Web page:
The Movie Waffler New to VOD - REALITY | The Movie Waffler


Reenactment of the FBI's interrogation of whistleblower Reality Winner.

Review by Eric Hillis

Directed by: Tina Satter

Starring: Sydney Sweeney, Josh Hamilton, Marchánt Davis

Reality poster

When questioned about the motivations for his particular brand of thriller filmmaking, Alfred Hitchcock would routinely trot out his stock anecdote about how his father arranged for him to spend a few minutes locked in a police cell as a young boy. Hitchcock claims the experience, intended by his father to scare him into good behaviour, gave him a lifelong fear of authority, which he repeatedly channelled into his work throughout his career. You probably don't need your parents to have subjected you to such an extreme life lesson to develop a fear or distrust of authorities today; simply reading the news is enough to make you question the motivations of the powers-that-be and your chances of finding yourself on the wrong end of the law. At time of writing, the UK government has introduced new laws aimed at stamping out dissent in the form of protest, the sort of draconian measures the western world likes to frown upon when it comes to the likes of Russia, Iran or China. There's an increasing feeling that law enforcement agencies no longer exist to protect and serve the public, but to protect and serve the authorities. Simply stressing an opinion is now enough to have you interrogated in many parts of the so-called democratic west.

Reality review

Adapting her play 'Is This a Room' as her feature directorial debut reality, Tina Satter takes our fear of authority figures and strips it down to its basics. It features a young woman being questioned by a pair of FBI agents, and it's so tense and uncomfortable you can feel your skin crawling as the interrogated party is gradually broken down by a pair of men whose job is to disarm people into confessing their "crimes." It would be called a brilliant piece of writing, except all of the film's dialogue is taken directly from an FBI transcript of a real life interrogation. Sometimes reality really is more dramatic than fiction.

Ironically, the title actually refers to its protagonist, Reality Winner (yes, that is her real name), an NSA translator who found herself confronted by a pair of FBI agents at her home on June 3rd, 2017. A few weeks earlier Winner had printed out a confidential NSA report detailing how Russian hackers had employed an email phishing scam in an attempt to gain information on local election officials in the US. She posted the report to the online news website The Intercept, but her actions were discovered before the site could publish the story, leading to her arrest and subsequent imprisonment in 2018.

Reality review

Winner is played here by Sydney Sweeney, stripped of her usual glamorous trappings but not in that over the top way attractive actresses adopt when they feel it's time to be considered worthy of awards (no fake nose here). The drama plays out in something close to real time, and Satter has made the wise choice not to skip to the interrogation itself but to allow us to soak up the awkwardness of agents Garrick (Josh Hamilton) and Taylor (Marchánt Davis) making small talk with Winner as they wait for fellow agents to clear her house (Winner admits to possessing a small arsenal of weapons, including the controversial AR-15 assault rifle) and secure her dog and cat. Far from the men in black stereotype of FBI agents we're accustomed to in fiction, Garrick and Taylor are dressed like unhip dads at a neighbourhood barbecue. There's no good cop, bad cop routine; rather both men present an affable front, placing a decidedly neoliberal boot on Winner's throat. They talk about their own pets and commend Winner on her various skills, from her fluency in Middle Eastern languages to her bench pressing. Whenever Winner makes a witty comment (as we so often do when we find ourselves in very serious situations), it disarms her accusers, who react like automatons confronted with something they haven't been programmed to react to.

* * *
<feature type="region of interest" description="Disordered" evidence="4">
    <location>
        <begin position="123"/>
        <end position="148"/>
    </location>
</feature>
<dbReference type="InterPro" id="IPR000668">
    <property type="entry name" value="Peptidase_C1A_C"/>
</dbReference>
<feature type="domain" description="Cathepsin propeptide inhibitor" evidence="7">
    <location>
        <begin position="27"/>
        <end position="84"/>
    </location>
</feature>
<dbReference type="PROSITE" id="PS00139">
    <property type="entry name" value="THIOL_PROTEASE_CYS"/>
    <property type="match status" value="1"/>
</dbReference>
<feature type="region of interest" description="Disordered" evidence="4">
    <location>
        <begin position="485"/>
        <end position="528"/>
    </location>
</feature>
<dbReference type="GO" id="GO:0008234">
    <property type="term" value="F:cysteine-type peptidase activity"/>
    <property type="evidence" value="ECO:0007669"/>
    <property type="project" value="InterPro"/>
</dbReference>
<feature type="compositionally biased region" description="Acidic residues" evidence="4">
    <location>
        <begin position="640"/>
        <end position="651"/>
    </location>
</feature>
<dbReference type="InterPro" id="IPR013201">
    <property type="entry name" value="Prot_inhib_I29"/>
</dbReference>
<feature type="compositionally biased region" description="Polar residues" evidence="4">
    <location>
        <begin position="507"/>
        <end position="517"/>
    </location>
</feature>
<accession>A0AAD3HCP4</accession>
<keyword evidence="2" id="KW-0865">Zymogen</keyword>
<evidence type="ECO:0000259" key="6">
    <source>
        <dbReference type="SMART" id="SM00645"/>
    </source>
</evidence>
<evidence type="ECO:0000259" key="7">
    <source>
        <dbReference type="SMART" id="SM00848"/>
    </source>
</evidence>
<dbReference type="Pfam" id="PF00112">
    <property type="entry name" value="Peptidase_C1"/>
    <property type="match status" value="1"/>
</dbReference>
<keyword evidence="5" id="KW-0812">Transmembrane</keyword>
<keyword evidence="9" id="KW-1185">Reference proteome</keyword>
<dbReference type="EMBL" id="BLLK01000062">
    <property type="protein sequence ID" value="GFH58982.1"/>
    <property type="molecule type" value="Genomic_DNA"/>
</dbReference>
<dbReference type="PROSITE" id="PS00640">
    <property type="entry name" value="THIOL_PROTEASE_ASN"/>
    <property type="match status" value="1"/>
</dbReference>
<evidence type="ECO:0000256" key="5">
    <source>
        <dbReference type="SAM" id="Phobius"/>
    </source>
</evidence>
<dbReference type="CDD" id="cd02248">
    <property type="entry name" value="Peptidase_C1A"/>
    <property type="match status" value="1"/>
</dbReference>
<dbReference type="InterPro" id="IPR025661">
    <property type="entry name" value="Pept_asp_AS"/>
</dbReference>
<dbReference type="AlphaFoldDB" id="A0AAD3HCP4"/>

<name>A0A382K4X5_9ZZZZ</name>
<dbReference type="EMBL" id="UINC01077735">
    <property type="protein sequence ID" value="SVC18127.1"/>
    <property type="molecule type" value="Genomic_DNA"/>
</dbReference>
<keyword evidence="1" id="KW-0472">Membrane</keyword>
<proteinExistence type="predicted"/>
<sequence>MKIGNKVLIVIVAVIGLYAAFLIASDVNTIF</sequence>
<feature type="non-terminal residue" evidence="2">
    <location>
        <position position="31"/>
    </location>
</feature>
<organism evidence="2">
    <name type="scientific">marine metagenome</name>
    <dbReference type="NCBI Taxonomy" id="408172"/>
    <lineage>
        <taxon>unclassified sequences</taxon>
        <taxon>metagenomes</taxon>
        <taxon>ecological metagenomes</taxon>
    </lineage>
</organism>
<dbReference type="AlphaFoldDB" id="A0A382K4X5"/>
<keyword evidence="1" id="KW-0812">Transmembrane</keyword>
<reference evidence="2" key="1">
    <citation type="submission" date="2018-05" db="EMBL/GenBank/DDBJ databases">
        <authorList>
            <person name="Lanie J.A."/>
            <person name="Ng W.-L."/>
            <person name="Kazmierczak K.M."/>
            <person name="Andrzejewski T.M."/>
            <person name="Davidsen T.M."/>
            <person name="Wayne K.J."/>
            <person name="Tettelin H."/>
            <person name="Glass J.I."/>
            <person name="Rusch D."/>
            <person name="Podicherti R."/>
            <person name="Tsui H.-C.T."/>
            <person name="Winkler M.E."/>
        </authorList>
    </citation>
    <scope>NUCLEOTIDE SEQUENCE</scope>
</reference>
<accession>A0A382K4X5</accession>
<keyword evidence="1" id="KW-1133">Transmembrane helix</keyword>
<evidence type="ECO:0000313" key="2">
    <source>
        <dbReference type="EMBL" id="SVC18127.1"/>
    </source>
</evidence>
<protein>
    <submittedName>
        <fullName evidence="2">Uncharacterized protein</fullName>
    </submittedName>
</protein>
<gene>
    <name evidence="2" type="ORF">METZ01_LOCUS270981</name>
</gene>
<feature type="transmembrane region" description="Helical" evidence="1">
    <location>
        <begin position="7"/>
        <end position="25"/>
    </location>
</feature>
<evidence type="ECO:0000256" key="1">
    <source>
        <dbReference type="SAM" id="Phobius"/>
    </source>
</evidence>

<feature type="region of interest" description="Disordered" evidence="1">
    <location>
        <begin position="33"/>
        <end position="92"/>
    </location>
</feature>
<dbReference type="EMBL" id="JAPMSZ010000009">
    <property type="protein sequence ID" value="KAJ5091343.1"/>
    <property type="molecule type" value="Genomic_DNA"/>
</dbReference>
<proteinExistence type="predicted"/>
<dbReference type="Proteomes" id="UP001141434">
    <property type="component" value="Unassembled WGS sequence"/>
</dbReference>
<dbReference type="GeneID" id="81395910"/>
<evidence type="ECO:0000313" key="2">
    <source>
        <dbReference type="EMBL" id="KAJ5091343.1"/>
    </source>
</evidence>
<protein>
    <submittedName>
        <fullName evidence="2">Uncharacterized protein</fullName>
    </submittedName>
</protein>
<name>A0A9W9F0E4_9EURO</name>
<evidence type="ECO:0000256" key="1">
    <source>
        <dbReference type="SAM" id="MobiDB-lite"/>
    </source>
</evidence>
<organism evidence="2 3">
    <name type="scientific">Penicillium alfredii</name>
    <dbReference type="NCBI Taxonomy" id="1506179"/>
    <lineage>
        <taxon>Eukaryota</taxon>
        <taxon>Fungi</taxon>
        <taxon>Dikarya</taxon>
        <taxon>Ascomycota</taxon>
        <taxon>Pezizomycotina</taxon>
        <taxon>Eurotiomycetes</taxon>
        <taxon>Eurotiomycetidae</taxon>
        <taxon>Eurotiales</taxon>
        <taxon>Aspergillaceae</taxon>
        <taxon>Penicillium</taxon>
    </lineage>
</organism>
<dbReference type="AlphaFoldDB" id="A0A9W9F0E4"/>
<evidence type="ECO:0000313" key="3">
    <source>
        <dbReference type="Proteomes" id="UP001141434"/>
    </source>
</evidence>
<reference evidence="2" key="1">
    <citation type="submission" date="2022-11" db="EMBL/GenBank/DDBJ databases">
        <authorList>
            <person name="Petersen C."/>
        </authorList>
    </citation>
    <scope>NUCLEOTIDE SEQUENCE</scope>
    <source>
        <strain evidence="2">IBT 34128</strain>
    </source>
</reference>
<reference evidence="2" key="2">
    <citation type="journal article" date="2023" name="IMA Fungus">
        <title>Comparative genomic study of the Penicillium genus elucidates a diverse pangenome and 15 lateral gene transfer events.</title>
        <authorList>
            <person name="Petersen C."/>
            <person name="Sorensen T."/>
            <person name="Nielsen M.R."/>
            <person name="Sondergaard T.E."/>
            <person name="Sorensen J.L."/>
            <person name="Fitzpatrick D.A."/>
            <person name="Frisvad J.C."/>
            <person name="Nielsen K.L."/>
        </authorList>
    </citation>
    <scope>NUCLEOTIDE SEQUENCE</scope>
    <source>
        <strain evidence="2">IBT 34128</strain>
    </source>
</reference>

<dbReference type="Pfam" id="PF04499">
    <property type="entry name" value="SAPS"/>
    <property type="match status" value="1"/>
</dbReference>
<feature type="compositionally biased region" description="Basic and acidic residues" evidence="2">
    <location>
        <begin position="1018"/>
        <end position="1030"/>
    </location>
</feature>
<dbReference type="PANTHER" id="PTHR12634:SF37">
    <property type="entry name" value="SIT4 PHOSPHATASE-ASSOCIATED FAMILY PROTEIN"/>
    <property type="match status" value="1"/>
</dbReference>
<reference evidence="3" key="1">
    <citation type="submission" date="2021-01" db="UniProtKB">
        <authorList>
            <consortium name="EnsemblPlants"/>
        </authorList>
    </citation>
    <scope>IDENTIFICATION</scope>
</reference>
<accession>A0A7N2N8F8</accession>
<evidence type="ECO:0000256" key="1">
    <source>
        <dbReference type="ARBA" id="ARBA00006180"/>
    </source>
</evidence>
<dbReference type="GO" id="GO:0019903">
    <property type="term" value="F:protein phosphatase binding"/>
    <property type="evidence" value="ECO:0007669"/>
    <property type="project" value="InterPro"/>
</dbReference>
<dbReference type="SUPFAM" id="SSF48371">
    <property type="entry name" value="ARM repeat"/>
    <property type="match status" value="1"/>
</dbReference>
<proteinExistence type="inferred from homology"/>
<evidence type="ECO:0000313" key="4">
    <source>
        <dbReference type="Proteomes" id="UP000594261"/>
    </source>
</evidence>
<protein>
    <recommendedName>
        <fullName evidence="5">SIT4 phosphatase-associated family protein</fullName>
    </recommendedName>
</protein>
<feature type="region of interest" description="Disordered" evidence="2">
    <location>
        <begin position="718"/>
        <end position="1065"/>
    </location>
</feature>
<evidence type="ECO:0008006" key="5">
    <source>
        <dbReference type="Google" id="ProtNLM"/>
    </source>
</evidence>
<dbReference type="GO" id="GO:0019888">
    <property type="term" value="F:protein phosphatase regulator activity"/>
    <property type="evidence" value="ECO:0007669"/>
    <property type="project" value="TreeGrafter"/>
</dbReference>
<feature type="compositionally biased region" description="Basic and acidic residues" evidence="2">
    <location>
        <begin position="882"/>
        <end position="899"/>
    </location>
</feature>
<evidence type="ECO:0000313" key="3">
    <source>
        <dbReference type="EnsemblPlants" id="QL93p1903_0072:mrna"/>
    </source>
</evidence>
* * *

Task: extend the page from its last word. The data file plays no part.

Moving to an empty back room in Winner's home, things begin to get more sinister. The sparsity of the location calls to mind interrogation chambers in Guantanamo, and there's immediately something off about two burly men interrogating a young woman with no female law enforcement representatives present. Garrick takes the lead, assuring Winner that she's speaking on a voluntary basis, and constantly asking if she would like some water or if she needs to use the bathroom. However, he never advises Winner that she may wish to have a lawyer present.

Reality review

Sweeney is excellent in what are essentially dual roles: that of Winner and of the role of wide-eyed innocent Winner adopts before she's backed into a corner and forced to confess. At one point the agents remark to one another that she doesn't seem to understand why they're here, so good is Winner at playing dumb. Hamilton is intensely creepy as the smooth-talking Garrick, presenting an avuncular front but picking up on every little detail of Winner's testimony in order to entrap her further. Throughout the interrogation, Garrick claims he empathises with Winner's motivations, and you can't help but surmise he may well be telling the truth. He probably has no love of the regime he currently finds himself working under, but to him it's simply a job. Regardless of which side of the political fence you're chained to, anyone who believes in democracy and the public's right to know as much as the people they vote into power when it comes to important issues will empathise with Winner's actions, naïve though they might have been in execution. That men like Garrick are happy to sit on the political fence and be a tool of oppression is the film's most disturbing takeaway.

 is on UK/ROI VOD now.

2023 movie reviews